Meson Madrid is a gourmet restaurant dedicated to serving the most authentic flavors from Spain.
Treat yourself to a tasty, vegan meal at Meson Madrid.
A night out deserves a drink to celebrate, and this restaurant has the perfect selection of beer and wine to go with your meal.
Children are more than welcome to dine at this restaurant, where there's something for everyone on the menu.
Plan your next big gathering at Meson Madrid — patrons will appreciate the spacious interior, and there's even a private room for special occasions.
Not to be overlooked is Meson Madrid's no-charge wifi.
Make plans ahead of time and reserve a table to avoid the wait.
No suit, no problem! The dress code at laid-back Meson Madrid is ultra casual.
You can also grab your food to go.
Can't get enough of Meson Madrid's tasty dishes? They also offer a catering service for parties and events.
With a parking lot adjacent to Meson Madrid, you won't get stuck circling the block.
Cyclists will love the spacious bike racks outside of Meson Madrid.
Checks are bigger than average at the restaurant, so prepare your wallet.
The restaurant's dinner menu receives the most attention, but diners have the option of grabbing breakfast or lunch here, too.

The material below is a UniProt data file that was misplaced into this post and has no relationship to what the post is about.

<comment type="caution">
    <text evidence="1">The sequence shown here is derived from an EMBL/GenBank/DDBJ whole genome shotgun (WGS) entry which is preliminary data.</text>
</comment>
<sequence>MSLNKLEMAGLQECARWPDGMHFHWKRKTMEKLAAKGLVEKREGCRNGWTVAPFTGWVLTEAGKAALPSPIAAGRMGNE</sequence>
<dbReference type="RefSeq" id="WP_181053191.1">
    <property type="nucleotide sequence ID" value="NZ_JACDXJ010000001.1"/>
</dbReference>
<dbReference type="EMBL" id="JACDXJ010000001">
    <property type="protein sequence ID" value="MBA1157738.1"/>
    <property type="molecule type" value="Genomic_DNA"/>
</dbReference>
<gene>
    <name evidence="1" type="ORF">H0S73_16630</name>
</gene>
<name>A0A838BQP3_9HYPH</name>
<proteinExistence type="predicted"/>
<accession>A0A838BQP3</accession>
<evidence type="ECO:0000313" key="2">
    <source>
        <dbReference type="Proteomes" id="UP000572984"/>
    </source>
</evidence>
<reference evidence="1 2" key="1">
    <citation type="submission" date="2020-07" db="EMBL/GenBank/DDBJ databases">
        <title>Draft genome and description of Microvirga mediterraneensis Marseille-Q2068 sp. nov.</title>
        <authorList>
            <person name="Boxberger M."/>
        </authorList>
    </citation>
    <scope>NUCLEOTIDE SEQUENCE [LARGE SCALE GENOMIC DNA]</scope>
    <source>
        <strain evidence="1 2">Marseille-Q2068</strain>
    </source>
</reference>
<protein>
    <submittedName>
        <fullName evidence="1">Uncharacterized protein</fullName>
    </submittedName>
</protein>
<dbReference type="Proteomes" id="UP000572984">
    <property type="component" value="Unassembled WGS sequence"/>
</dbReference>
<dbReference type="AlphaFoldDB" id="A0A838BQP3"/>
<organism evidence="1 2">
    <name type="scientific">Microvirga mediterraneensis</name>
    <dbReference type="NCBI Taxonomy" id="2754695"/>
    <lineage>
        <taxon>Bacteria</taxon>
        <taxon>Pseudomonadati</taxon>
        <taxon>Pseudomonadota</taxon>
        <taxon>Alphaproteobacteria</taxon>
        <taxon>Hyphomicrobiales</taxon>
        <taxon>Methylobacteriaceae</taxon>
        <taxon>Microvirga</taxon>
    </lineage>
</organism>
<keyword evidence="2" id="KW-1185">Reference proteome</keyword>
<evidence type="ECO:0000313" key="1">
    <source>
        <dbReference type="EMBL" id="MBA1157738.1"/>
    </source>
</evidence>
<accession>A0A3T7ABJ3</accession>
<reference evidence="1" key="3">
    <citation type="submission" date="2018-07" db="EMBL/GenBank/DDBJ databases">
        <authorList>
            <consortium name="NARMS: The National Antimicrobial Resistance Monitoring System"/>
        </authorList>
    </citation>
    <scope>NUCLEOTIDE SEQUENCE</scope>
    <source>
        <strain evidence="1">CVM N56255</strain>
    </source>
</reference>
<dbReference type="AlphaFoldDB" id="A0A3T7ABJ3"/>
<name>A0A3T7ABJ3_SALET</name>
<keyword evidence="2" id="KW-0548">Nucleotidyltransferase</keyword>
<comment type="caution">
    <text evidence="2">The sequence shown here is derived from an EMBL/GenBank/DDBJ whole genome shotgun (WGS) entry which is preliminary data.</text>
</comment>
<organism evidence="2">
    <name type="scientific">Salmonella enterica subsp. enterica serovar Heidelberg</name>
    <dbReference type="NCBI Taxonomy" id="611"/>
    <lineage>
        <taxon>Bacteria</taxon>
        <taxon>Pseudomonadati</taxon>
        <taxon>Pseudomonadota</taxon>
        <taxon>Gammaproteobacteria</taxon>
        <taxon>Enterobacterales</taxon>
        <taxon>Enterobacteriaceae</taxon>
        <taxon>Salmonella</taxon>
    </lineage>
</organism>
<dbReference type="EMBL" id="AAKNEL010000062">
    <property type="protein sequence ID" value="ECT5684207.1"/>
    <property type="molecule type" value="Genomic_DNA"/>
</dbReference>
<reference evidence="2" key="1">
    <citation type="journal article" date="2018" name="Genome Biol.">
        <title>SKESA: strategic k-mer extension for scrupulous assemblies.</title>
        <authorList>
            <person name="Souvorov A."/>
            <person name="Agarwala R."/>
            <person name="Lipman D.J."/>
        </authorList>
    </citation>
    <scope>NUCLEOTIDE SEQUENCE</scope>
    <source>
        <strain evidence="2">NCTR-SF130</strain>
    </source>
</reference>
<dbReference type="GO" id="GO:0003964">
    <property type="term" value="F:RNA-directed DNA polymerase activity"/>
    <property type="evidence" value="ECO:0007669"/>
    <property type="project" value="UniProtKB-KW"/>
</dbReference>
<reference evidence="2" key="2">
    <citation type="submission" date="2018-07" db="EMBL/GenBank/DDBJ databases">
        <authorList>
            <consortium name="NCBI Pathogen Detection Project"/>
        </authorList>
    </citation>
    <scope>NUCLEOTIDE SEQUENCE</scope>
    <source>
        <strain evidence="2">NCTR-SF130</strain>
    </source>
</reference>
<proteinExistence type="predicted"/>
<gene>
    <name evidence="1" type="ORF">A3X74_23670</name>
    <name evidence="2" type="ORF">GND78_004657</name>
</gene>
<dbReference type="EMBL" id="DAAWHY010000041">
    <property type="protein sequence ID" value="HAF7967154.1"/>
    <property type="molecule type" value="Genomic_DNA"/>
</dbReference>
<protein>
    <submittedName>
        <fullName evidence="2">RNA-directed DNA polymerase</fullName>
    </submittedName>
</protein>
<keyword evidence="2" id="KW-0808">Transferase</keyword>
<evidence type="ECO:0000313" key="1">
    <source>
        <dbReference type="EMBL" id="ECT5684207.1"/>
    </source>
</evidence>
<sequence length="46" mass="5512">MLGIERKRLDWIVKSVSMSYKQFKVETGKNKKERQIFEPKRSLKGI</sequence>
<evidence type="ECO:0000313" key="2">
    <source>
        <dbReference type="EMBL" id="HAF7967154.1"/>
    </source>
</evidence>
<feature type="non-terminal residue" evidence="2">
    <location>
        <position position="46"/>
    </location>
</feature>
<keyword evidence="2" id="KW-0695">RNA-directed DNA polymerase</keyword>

When you're ready for some seriously delicious Spanish spice, the fare at Meson Madrid can't be beat.
Hot cheesy goodness awaits your appetite at Johnny's Pizzeria — this Palisades Park pizza joint is the place to go for a serious five-star slice.
If you're avoiding fat or gluten, you can still eat great at Johnny's Pizzeria, which offers a number of low-fat and gluten-free choices.
Catering from Johnny's Pizzeria will take your party to the next level.
If you're more interested in a cozy night at home, this pizzeria also offers delivery and take-out options.
Johnny's Pizzeria's diners can make use of nearby parking lots.
It's not the cheapest, it's not the most expensive, but it is the most delicious. Come to Johnny's Pizzeria for a great bite.
Johnny's Pizzeria dishes up breakfast, lunch, and dinner, so stop by for your favorite meal.
Smothered in piping hot cheese and toppings of your choice, the pies at Johnny's Pizzeria come highly recommended by pizza connoisseurs.
So round up the whole family and head on over to Johnny's Pizzeria for a tasty pizza pie.
At Taste of China in Palisades Park, guests can sample the Chinese menu and choose from numerous highly-rated options.